Namur was divided into the 'City' containing residential and commercial areas and the Citadel controlling access to the Sambre and Meuse rivers; in 1692, the Dutch military engineer Menno van Coehoorn had made the Citadel one of the strongest defensive points in Flanders but the garrison was less than 5,000,[c] many poorly-trained Spanish troops with low morale.[6] The City fell relatively quickly but it still took the French five weeks to capture the Citadel and they were nearly forced to withdraw by torrential weather and sickness.[d][7]

Namur's defences had been significantly upgraded by Vauban since 1692 while Boufflers had a garrison of 13,000, making it a formidable challenge, during July the Allies battered their way into the City, with both sides incurring heavy casualties; by early August the French had lost half their men in the battle for the outer defences and could not repulse another assault.[8] On 3 August the governor of Namur Count Guiscard surrendered the City to Maximilian of Bavaria and asked for a truce to allow the French to withdraw to the Citadel,[9] this was accepted and the siege resumed after six days.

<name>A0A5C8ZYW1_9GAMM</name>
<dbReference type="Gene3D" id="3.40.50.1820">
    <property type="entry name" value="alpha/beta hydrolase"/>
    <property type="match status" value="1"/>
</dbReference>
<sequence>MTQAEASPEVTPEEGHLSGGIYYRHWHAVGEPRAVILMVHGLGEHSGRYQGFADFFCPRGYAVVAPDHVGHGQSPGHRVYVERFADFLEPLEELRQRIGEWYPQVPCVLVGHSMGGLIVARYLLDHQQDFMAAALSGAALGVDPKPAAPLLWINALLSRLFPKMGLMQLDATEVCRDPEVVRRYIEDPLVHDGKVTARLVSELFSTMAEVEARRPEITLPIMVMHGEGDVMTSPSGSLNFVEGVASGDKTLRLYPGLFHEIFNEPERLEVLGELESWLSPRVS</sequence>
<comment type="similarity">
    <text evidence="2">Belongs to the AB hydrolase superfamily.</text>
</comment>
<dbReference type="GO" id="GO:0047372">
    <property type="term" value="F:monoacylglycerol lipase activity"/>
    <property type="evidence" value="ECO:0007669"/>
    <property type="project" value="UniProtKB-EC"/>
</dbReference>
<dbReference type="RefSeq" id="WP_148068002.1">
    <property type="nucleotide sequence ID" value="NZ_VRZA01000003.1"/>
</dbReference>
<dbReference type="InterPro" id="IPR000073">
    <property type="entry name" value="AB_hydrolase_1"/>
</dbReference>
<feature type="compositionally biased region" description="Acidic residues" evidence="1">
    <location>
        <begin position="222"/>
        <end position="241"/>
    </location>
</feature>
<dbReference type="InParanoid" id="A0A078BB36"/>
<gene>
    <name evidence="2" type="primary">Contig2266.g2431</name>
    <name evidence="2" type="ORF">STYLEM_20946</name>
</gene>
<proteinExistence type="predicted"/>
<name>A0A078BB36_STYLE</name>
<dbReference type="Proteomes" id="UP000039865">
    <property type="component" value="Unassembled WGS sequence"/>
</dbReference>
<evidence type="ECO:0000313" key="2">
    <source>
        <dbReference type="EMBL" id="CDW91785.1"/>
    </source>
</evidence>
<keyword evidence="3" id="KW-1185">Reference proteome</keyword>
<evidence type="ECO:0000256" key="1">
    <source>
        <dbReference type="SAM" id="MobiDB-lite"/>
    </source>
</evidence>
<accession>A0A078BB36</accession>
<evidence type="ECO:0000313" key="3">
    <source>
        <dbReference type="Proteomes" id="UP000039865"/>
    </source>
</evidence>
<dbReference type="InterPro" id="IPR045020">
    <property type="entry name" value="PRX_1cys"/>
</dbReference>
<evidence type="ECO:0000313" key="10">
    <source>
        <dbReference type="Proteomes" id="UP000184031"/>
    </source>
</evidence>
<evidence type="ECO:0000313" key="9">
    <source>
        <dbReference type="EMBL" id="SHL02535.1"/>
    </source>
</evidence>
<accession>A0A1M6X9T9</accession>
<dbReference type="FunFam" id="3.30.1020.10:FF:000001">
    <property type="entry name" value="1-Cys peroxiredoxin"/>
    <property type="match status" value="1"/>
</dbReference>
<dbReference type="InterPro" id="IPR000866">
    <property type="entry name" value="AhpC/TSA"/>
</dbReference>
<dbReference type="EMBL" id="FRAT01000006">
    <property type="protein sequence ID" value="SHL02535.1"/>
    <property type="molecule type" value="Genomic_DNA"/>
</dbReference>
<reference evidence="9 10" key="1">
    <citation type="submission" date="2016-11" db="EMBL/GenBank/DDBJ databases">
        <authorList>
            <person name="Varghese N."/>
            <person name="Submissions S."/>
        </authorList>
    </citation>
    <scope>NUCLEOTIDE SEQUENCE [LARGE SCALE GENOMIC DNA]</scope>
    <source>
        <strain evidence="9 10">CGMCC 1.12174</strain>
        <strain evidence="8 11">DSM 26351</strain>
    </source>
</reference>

Vaudémont's task was keeping his army between Villeroi and Namur; Villeroi tried to tempt him out of position by attacking Allied-held towns like Knokke and Beselare, now Zonnebeke).[e] Vaudémont refused to be drawn; both sides knew the longer the siege went on, the more likely Namur was to fall and the Allies were happy for Villeroi to spend time besieging places like Knokke. Villeroi's attempt were unsuccessful, despite the capture of Diksmuide and Deinze in late July with 6,000 - 7,000 prisoners and the Bombardment of Brussels from 13-15 August that destroyed large parts of the commercial centre.